I also believe that our representatives have an obligation to represent. I fully expect our City Councilmembers to respect us by taking the power that we entrust in them and by putting it to work. I fully expect our City Council to speak and then follow up to ensure that their words mean something, after all, they're spoken on our behalf and I'm convinced we're worth it.

Elsewhere in the City, words mean something. When the City Librarian says return the books, failure to comply results in a fine. When the DWP says pay your bill, failure to respond results in a loss of power. When the DOT issues parking tickets, failure to pay results in an impound.

And yet...when our City Council speaks...what's the penalty when our City Departments ignore them?

Monday, December 01, 2008

Missed Connection...The Mythology of the Transit Hub

These are exciting times for Urban Planners. Planning, Land Use and Mobility issues are hot topics in communities throughout the City. Neighborhood Councils debate the causes of traffic and the merits of more vs. less parking and the impact of density on their lives and on the walkability and ridability and livability of their streets. Urban Planners are the new rock star!

Through it all, New Urbanist and Smart Growth proponents pour Kool-Aid for the converts while Shoupistas proudly carry "The High Cost of Free Parking" under their arm as they engage in the great debate over parking, parking revenue and community revitalization.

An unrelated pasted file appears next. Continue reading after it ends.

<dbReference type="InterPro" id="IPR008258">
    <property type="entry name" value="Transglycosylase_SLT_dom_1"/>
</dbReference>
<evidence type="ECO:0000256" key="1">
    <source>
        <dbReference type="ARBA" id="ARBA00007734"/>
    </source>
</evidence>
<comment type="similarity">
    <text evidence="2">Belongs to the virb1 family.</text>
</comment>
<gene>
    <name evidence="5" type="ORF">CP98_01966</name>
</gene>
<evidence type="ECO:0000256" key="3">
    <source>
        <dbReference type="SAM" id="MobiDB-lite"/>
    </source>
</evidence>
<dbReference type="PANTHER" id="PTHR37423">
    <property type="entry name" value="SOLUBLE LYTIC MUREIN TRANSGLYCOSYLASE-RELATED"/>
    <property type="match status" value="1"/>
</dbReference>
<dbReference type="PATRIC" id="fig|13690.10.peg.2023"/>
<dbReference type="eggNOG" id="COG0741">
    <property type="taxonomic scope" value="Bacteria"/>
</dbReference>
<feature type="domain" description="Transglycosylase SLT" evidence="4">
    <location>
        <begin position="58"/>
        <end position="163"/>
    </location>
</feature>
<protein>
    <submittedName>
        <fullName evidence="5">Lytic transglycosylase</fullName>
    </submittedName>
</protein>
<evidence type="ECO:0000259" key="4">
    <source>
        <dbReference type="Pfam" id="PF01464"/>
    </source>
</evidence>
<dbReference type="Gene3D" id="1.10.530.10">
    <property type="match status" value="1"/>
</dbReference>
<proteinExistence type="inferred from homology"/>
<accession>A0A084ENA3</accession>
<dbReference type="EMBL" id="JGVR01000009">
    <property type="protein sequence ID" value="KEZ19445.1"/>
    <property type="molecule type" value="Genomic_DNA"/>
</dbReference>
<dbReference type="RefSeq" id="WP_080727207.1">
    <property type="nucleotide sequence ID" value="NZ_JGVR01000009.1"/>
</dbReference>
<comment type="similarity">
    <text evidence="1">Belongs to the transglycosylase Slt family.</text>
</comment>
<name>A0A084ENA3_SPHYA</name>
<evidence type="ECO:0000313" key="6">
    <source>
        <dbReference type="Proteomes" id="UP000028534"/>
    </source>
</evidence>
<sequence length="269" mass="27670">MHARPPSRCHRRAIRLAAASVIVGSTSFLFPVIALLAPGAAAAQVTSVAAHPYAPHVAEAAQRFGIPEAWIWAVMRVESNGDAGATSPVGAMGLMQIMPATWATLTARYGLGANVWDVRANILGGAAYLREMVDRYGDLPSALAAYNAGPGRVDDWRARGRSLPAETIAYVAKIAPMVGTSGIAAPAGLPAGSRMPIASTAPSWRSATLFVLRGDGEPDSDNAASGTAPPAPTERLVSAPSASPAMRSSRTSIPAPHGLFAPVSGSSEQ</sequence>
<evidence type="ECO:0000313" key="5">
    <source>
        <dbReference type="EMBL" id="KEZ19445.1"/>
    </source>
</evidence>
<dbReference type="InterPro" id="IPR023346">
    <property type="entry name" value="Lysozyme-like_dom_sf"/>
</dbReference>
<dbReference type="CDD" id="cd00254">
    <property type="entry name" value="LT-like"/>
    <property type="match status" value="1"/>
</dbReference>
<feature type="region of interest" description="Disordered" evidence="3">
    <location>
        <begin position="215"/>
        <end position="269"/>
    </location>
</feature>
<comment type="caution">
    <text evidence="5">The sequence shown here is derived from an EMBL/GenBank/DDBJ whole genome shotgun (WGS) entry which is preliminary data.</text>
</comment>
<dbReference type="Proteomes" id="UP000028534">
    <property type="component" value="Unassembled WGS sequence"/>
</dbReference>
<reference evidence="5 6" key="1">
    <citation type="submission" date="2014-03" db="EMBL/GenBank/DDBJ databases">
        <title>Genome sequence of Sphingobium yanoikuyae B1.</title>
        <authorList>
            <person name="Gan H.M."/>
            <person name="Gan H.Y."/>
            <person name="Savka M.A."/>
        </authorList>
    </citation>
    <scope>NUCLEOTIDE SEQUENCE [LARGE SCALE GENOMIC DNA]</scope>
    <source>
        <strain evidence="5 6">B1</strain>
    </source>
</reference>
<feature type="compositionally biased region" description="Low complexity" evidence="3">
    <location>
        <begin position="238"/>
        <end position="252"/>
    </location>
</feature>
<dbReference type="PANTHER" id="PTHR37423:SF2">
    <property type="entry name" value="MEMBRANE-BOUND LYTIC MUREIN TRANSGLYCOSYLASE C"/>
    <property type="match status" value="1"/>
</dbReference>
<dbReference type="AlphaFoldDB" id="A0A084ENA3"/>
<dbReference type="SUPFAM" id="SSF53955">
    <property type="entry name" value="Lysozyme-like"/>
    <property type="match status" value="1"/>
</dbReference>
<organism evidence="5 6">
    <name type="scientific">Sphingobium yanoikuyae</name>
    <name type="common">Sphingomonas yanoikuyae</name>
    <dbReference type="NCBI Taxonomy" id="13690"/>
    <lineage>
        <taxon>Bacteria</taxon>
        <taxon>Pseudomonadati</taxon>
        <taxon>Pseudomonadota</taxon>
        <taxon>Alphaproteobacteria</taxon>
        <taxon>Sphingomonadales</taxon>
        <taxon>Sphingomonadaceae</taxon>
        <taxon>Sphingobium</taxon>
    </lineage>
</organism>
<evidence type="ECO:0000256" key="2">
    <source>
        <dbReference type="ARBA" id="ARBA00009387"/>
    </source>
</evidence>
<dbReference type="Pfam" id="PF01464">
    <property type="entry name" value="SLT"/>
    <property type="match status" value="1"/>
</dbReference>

Through it all, the Metro touts its development as a catalyst for rebirth, regeneration, revival, all the result of the connectivity and activity that is generated when people get out of the single occupant vehicle and frequent transit hubs that subsequently attract businesses that cater to the large numbers of pedestrians, all of whom have quotidian needs that represent a huge economic opportunity.

Examples of this vibrant street life surrounding busy transit hubs abound around the world. Budapest, Munich, London, Berlin, Paris, Amsterdam, Barcelona, New York, Tokyo, Chicago, San Francisco and...

How about Van Nuys?

It's got the numbers. The Orange Line is busy beyond projections and expectations. Van Nuys Boulevard is a heavy transit route. If there is a connection between mass transit and transit hubs and loads of human activity and economic development and mixed use development...surely after the last couple of years, Van Nuys would show some impact!

There's definitely evidence of mixed use...

Domestic Automobiles vs. Imported Automobiles!

New Automobiles vs. Used Automobiles!

Large scale used car dealers vs. Smaller used car dealers!

Auto repairs, Auto accessories...

Seat Covers in English and in Spanish!

Healthy Competition! Good for the Consumer!

Healthy Competition! Good for the Departed!

Healthy Competition! Good for the Incarcerated!